Over on Collective Sigh today, Andante is trying to come up with a recipe for something to bring to the family feast on Thanksgiving. Hopefully this fits the bill. Barb doctored up the standard deviled egg recipe and came up with something recognizably traditional, but with a subtle zing to it.
Barb’s Deviled Eggs
eggs (we usually make about 2 dozen)
sweet pickle relish
The astute observer will notice the lack of measurements on the list above, because I don’t measure anything for this recipe. I just add stuff a little at a time, and adjust everything to taste.
I would never have guessed this, but a lot of my friends and family don’t know how to hard-boil an egg! Nobody ever admits to this, but an egg aficionado (such as myself) can always tell when this is done poorly. So here’s the first step, cooking the eggs:
Put the eggs in a pan of cool water. (If you’re worried about them cracking, stick the big end of each egg with a pin, but be sure not to poke all the way to the yolk!)
Add a tablespoon of white vinegar and a half teaspoon of salt to the water.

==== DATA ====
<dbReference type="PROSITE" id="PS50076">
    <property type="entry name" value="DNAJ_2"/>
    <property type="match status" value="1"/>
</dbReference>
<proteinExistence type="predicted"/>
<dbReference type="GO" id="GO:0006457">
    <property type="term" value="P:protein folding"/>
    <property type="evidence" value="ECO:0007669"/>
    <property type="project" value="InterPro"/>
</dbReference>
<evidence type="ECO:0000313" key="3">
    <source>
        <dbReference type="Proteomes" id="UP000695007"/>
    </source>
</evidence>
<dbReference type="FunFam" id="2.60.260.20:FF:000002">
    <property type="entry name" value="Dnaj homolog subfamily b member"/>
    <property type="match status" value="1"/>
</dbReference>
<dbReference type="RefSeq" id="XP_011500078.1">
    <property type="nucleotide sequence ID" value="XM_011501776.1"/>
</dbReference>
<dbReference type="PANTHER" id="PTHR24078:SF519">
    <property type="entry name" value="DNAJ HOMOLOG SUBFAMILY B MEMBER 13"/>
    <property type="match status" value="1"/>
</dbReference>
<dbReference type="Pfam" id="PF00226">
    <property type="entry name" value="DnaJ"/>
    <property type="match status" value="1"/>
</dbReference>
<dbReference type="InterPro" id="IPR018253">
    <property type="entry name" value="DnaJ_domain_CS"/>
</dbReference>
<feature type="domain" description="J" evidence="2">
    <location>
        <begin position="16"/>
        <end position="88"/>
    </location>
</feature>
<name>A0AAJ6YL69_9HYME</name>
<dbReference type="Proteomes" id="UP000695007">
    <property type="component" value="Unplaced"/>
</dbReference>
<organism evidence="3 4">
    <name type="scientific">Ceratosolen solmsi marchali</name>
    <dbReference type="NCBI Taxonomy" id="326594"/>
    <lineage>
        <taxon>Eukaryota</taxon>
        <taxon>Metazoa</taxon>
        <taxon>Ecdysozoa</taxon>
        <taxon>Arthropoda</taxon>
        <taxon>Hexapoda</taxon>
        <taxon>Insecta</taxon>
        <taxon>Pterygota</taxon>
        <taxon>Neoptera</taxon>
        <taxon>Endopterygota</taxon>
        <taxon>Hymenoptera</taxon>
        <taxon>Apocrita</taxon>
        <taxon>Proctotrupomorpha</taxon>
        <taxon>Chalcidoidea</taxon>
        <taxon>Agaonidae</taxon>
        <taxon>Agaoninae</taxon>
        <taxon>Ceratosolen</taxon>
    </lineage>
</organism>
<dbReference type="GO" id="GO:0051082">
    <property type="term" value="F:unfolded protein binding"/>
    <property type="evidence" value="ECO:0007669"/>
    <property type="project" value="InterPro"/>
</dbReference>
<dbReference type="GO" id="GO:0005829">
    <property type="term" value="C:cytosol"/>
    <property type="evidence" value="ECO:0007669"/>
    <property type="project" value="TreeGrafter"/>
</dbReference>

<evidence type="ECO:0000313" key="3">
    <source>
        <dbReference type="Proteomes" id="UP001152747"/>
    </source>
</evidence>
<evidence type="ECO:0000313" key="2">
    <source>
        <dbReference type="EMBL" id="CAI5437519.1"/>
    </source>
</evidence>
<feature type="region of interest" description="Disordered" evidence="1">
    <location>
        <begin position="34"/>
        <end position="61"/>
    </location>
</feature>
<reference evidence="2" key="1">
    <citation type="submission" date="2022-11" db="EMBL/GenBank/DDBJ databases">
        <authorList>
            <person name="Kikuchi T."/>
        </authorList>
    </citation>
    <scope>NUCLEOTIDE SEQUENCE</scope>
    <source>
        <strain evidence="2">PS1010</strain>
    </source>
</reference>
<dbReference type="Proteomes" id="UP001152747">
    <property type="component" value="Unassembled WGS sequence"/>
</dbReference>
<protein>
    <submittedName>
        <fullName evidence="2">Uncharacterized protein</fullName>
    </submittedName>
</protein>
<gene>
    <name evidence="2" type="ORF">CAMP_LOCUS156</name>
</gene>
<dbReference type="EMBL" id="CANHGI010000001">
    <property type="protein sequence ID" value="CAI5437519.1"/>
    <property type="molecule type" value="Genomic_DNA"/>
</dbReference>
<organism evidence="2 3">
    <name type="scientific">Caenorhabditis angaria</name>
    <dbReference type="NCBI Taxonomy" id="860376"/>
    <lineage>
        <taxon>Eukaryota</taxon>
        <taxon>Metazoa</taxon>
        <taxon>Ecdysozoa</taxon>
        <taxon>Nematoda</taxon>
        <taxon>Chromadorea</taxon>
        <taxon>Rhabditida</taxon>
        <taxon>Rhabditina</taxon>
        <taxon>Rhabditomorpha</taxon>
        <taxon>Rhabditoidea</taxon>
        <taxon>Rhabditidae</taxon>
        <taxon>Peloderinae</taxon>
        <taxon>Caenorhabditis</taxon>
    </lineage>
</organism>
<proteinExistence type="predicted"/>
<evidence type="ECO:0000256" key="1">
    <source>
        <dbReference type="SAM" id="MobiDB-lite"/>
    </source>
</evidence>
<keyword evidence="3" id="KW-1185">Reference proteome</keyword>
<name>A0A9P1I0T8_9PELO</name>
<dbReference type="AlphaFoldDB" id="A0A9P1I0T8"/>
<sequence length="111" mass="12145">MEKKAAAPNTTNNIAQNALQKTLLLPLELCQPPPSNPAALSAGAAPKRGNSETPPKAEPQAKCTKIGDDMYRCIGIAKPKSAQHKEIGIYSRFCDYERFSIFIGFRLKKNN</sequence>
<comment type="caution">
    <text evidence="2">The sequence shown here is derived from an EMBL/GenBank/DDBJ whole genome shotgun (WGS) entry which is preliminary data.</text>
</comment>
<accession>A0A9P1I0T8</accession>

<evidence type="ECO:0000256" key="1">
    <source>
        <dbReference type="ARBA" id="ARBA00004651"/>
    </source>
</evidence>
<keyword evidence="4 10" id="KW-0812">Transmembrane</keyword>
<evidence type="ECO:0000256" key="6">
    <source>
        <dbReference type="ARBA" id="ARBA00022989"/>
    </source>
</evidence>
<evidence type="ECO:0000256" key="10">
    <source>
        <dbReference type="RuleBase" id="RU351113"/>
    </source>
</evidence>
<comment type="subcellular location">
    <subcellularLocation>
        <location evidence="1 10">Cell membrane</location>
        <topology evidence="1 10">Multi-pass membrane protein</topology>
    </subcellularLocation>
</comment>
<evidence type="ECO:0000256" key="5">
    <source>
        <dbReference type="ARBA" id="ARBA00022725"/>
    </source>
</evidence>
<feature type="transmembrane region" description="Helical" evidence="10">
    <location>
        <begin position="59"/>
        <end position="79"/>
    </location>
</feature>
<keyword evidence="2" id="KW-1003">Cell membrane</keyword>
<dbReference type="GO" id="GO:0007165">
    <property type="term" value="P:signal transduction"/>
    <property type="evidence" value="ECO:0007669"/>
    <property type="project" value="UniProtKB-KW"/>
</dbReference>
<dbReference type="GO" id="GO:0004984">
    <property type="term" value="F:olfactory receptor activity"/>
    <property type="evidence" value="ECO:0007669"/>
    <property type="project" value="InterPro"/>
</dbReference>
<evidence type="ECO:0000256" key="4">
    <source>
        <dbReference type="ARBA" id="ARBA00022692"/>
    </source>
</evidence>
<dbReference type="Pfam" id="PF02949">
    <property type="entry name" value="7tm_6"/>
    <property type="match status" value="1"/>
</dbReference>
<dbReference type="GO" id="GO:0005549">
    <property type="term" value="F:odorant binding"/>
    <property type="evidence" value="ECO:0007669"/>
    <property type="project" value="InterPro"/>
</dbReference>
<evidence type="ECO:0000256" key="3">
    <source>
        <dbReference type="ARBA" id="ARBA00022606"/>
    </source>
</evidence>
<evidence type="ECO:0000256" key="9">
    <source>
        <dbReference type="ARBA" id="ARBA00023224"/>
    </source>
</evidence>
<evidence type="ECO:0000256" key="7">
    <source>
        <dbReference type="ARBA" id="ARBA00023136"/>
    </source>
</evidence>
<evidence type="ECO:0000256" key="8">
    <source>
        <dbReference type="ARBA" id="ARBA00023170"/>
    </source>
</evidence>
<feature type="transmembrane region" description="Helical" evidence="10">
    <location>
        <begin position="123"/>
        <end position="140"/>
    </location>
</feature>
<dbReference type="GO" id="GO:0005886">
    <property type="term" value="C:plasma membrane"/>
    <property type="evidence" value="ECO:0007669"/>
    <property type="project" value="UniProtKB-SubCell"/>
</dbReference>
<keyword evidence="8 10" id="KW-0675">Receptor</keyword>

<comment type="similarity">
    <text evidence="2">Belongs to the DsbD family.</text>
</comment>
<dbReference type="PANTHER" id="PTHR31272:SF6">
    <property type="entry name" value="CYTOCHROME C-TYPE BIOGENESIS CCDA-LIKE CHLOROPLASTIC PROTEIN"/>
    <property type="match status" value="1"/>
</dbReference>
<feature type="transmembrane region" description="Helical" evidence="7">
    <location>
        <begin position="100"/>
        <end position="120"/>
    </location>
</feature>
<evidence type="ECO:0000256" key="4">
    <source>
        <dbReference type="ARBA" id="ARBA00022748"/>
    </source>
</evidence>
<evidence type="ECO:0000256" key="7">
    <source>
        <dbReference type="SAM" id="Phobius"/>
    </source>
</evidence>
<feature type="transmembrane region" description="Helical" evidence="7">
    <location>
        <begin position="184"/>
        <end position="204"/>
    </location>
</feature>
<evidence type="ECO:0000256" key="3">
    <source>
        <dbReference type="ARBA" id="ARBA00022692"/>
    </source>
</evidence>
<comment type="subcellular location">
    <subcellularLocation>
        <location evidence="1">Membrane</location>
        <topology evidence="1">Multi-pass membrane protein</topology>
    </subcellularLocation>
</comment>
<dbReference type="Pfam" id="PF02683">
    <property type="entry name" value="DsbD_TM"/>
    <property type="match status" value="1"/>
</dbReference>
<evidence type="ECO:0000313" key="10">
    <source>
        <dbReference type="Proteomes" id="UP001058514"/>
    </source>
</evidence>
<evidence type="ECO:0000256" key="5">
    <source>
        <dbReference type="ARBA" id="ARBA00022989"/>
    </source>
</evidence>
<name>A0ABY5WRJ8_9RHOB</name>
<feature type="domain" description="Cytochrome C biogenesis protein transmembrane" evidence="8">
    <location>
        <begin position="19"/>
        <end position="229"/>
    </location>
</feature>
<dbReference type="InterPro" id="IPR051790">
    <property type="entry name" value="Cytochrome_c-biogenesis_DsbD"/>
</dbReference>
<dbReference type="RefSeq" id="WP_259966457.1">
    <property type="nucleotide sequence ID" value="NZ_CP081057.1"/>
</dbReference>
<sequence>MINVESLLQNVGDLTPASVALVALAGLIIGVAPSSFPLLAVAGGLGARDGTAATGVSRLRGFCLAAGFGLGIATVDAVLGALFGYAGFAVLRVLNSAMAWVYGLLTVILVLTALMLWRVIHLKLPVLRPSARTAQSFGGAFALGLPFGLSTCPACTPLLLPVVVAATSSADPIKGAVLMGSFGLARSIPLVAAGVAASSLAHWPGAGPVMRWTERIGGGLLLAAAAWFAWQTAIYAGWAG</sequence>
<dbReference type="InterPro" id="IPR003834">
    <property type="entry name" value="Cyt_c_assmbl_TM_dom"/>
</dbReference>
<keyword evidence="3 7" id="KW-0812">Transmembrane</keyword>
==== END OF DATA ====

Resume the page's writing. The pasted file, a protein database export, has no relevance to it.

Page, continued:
Over medium-high heat, bring the water to a rolling boil. Turn off the heat, cover the pan, and let sit for 10 minutes. Cool the eggs — Pour off the hot water and cover with cold water. Repeat whenever the water gets warm, until the eggs are cool.
Remove the egg shells and cut the eggs in half. Put all the yolks in a bowl and all the whites on a serving plate.
Add some mayo to the yolks, maybe about a ¼ cup per dozen eggs. (Go easy! You can always add more, but it’s kind of hard to take it out once you add it!) Add about a tablespoon of pickle relish and a ½ Tbsp honey mustard to the eggs, grind up some pepper and mix everything with a fork. Taste early and often. You should notice the pepper- and mustard taste, without being overwhelmed by them. Add more if needed. Once you get the pickle relish, mustard, and pepper adjusted, add more mayo until the consistency is right. If the mixture is too sweet, sprinkle in a little salt.
Scoop the yolk mixture into the whites. Once all the whites are filled, sprinkle with paprika.
If you make these ahead of time, keep them in the frig. They travel fine, as long as you’re only driving up to an hour or so. Otherwise leave the yolk mixture in a bowl, and put it in an ice chest along with the egg whites. Then fill the eggs when you arrive. (Don’t forget to bring the paprika with you!)